Although I have my worries about a receiving corps without A.J. Green and a defensive secondary thinned by injury, most of my fretting is focused on the offensive line. The Bulldogs field an experienced starting five along their forward wall, but academic casualties and ACL injuries have made the Red and Black paper-thin in the trenches heading into their first year under a new position coach.

Given the weakness of the Georgia running game, the uncertainty in the Georgia receiving corps, and the strength of the Boise State defensive front, the Bulldog offensive line will have its hands full for 60 minutes in the Dome. In the Labor Day weekend opener, and throughout the rest of the season, as goes the offensive line, so go the ‘Dawgs.


4. Mark Richt's seat: Hot or not?

Regrettably, hot, although the temperature was turned down a tad by a top-shelf recruiting haul on national signing day, a shakeup of the strength and conditioning staff, and an offseason that thus far has been blissfully bereft of off-the-field issues.

After the disappointment of 2008, the disintegration of 2009, and the disaster of 2010, much of the good will Mark Richt built up in Bulldog Nation has dissipated, making 2011 very much a "prove it" year for the head coach who has won more of his first 130 games on the Sanford Stadium sideline than any of his predecessors. (The only other football coaches to have coached at least 100 games for the Bulldogs both have Athens athletic facilities christened in their honor.)

While athletic director Greg McGarity has been careful not to saddle Coach Richt publicly with the same "significant improvement" mandate which Vince Dooley imposed upon Ray Goff in 1995, it is clear that the direction of the program must be seen as trending distinctly upward by the time we get to the first weekend in December.

This is just my read of the situation, but I believe Mark Richt's 2011 season will be judged by the answers to three questions.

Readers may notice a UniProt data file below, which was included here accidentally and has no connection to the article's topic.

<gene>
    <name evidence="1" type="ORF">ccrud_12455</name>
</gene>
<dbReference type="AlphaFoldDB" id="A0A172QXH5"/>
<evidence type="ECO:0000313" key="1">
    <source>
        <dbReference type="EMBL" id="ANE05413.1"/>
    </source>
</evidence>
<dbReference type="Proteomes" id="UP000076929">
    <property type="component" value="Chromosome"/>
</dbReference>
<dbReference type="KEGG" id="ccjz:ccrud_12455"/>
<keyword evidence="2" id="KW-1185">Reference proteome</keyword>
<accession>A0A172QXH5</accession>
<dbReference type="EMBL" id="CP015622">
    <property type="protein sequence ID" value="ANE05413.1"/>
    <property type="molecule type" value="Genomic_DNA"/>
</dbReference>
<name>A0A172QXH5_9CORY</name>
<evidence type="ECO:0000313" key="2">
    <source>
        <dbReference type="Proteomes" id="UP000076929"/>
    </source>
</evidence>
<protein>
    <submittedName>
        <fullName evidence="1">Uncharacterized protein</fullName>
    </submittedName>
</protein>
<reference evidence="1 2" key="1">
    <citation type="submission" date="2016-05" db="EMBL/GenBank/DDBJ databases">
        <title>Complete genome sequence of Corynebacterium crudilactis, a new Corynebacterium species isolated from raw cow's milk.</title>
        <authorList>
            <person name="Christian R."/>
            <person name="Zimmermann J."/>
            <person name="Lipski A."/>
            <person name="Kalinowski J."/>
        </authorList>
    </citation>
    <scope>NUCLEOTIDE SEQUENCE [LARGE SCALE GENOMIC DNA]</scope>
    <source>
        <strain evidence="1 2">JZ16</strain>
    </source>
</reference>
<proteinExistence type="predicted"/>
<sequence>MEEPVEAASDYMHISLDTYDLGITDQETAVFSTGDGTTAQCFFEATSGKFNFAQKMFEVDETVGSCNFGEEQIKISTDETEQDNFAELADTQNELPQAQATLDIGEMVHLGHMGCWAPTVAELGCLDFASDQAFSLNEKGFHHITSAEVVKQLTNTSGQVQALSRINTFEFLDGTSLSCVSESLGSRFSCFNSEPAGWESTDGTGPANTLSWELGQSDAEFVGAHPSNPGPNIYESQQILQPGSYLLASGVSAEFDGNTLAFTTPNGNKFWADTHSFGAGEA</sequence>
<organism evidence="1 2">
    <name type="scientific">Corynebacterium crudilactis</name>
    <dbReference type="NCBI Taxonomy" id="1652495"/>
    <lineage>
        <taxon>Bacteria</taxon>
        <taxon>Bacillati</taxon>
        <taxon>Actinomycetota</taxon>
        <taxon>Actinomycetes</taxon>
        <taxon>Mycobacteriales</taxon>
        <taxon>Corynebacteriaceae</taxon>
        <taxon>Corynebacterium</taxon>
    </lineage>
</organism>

1. Did the Bulldogs win nine regular-season games?
  2. Did the Bulldogs win the SEC East?
  3. Did the Bulldogs beat Florida?

If the answers to at least two of those three questions are "yes," Coach Richt still will have an Athens mailing address in 2012. If the answers to at least two of those three questions are "no," he won't.


5. Tell me an aspect of the Boise State - Georgia opener that not enough people are talking about.

Clearly, the most under-discussed aspect of the Chick-fil-A Kickoff Classic is the fact that Georgia actually intends to field a team in this game. I understand that Boise State will be, and by all rights should be, favored in this game, but, to hear ESPN tell it, the most compelling storyline of this contest is whether the Broncos will squeak by with a mere 30-point victory or whether they really will put a whipping on the Bulldogs. If I didn't know any better, I'd think the Worldwide Leader was predicting the outcome of an outing between the Denver Broncos and the Yale Bulldogs.

This game is at least as big a deal for Georgia as it is for Boise State. It is no exaggeration to say the opener in the Dome could be the make-or-break game of a make-or-break season for an historic SEC power that has seen three straight years of decline as its conference coevals have rolled to five straight national titles. The future of Mark Richt, and, thus, the program he leads, is very much on the line in this game.

Given the stronger than usual incentives both teams have for the need to succeed, a close game akin to last year's Boise State-Virginia Tech opener ought to be anticipated. It's perfectly reasonable for a neutral observer to pick the Broncos to win, but the pundits appear to doubt whether Georgia will even bother to show up for the game. Boise State may win, but it won't be by forfeit, or even by default.


Want more Georgia information? Kyle waxes poetic about the Dogs daily over at Dawg Sports, SB Nation's Georgia Bulldogs blog